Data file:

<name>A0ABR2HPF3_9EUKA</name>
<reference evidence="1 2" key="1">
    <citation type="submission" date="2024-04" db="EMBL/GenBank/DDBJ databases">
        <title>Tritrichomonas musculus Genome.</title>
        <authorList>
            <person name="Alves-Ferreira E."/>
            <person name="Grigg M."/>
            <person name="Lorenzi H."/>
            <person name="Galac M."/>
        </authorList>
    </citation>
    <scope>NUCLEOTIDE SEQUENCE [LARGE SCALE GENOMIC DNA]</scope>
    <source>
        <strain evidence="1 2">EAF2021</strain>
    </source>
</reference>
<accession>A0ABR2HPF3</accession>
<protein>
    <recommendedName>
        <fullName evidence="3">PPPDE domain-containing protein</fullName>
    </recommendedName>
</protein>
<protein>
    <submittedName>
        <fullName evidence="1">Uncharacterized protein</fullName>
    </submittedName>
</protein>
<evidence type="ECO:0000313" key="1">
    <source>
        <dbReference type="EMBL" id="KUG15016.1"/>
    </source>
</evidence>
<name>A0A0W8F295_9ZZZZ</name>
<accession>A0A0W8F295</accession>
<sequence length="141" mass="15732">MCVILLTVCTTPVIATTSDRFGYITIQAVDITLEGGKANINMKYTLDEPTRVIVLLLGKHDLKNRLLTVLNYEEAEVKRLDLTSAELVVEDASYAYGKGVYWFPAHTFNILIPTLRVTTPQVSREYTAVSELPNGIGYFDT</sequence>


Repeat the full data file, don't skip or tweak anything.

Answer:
<name>A0ABR2HPF3_9EUKA</name>
<reference evidence="1 2" key="1">
    <citation type="submission" date="2024-04" db="EMBL/GenBank/DDBJ databases">
        <title>Tritrichomonas musculus Genome.</title>
        <authorList>
            <person name="Alves-Ferreira E."/>
            <person name="Grigg M."/>
            <person name="Lorenzi H."/>
            <person name="Galac M."/>
        </authorList>
    </citation>
    <scope>NUCLEOTIDE SEQUENCE [LARGE SCALE GENOMIC DNA]</scope>
    <source>
        <strain evidence="1 2">EAF2021</strain>
    </source>
</reference>
<accession>A0ABR2HPF3</accession>
<protein>
    <recommendedName>
        <fullName evidence="3">PPPDE domain-containing protein</fullName>
    </recommendedName>
</protein>
<protein>
    <submittedName>
        <fullName evidence="1">Uncharacterized protein</fullName>
    </submittedName>
</protein>
<evidence type="ECO:0000313" key="1">
    <source>
        <dbReference type="EMBL" id="KUG15016.1"/>
    </source>
</evidence>
<name>A0A0W8F295_9ZZZZ</name>
<accession>A0A0W8F295</accession>
<sequence length="141" mass="15732">MCVILLTVCTTPVIATTSDRFGYITIQAVDITLEGGKANINMKYTLDEPTRVIVLLLGKHDLKNRLLTVLNYEEAEVKRLDLTSAELVVEDASYAYGKGVYWFPAHTFNILIPTLRVTTPQVSREYTAVSELPNGIGYFDT</sequence>